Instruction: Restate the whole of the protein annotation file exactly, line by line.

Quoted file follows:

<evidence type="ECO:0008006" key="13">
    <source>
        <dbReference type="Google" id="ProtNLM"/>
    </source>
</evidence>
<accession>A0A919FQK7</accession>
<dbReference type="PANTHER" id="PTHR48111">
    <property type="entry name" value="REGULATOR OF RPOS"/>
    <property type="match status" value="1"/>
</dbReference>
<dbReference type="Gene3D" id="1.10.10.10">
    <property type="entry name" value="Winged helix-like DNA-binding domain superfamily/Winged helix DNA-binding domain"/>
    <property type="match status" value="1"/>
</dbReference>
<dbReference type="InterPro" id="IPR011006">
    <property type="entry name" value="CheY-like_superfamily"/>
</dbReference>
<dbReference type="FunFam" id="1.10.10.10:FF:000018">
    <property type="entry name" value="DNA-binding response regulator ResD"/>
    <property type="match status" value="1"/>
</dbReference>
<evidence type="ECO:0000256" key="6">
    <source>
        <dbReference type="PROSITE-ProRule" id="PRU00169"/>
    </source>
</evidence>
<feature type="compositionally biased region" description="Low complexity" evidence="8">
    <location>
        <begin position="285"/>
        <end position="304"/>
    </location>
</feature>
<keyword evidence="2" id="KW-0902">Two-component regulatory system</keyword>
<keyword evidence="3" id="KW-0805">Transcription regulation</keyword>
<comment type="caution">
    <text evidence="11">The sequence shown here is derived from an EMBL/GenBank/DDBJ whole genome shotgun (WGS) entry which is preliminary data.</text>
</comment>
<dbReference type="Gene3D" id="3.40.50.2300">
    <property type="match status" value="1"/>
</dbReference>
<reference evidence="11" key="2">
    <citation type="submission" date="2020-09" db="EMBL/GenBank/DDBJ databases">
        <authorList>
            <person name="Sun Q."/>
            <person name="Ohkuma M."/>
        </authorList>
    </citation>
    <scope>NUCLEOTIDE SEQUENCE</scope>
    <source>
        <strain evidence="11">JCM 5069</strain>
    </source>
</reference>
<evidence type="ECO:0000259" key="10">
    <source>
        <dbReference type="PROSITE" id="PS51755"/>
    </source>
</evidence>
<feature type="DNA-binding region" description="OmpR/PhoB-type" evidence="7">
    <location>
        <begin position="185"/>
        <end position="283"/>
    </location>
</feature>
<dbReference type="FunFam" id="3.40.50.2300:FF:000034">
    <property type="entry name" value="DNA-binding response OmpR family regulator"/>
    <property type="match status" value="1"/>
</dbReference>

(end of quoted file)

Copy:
<evidence type="ECO:0008006" key="13">
    <source>
        <dbReference type="Google" id="ProtNLM"/>
    </source>
</evidence>
<accession>A0A919FQK7</accession>
<dbReference type="PANTHER" id="PTHR48111">
    <property type="entry name" value="REGULATOR OF RPOS"/>
    <property type="match status" value="1"/>
</dbReference>
<dbReference type="Gene3D" id="1.10.10.10">
    <property type="entry name" value="Winged helix-like DNA-binding domain superfamily/Winged helix DNA-binding domain"/>
    <property type="match status" value="1"/>
</dbReference>
<dbReference type="InterPro" id="IPR011006">
    <property type="entry name" value="CheY-like_superfamily"/>
</dbReference>
<dbReference type="FunFam" id="1.10.10.10:FF:000018">
    <property type="entry name" value="DNA-binding response regulator ResD"/>
    <property type="match status" value="1"/>
</dbReference>
<evidence type="ECO:0000256" key="6">
    <source>
        <dbReference type="PROSITE-ProRule" id="PRU00169"/>
    </source>
</evidence>
<feature type="compositionally biased region" description="Low complexity" evidence="8">
    <location>
        <begin position="285"/>
        <end position="304"/>
    </location>
</feature>
<keyword evidence="2" id="KW-0902">Two-component regulatory system</keyword>
<keyword evidence="3" id="KW-0805">Transcription regulation</keyword>
<comment type="caution">
    <text evidence="11">The sequence shown here is derived from an EMBL/GenBank/DDBJ whole genome shotgun (WGS) entry which is preliminary data.</text>
</comment>
<dbReference type="Gene3D" id="3.40.50.2300">
    <property type="match status" value="1"/>
</dbReference>
<reference evidence="11" key="2">
    <citation type="submission" date="2020-09" db="EMBL/GenBank/DDBJ databases">
        <authorList>
            <person name="Sun Q."/>
            <person name="Ohkuma M."/>
        </authorList>
    </citation>
    <scope>NUCLEOTIDE SEQUENCE</scope>
    <source>
        <strain evidence="11">JCM 5069</strain>
    </source>
</reference>
<evidence type="ECO:0000259" key="10">
    <source>
        <dbReference type="PROSITE" id="PS51755"/>
    </source>
</evidence>
<feature type="DNA-binding region" description="OmpR/PhoB-type" evidence="7">
    <location>
        <begin position="185"/>
        <end position="283"/>
    </location>
</feature>
<dbReference type="FunFam" id="3.40.50.2300:FF:000034">
    <property type="entry name" value="DNA-binding response OmpR family regulator"/>
    <property type="match status" value="1"/>
</dbReference>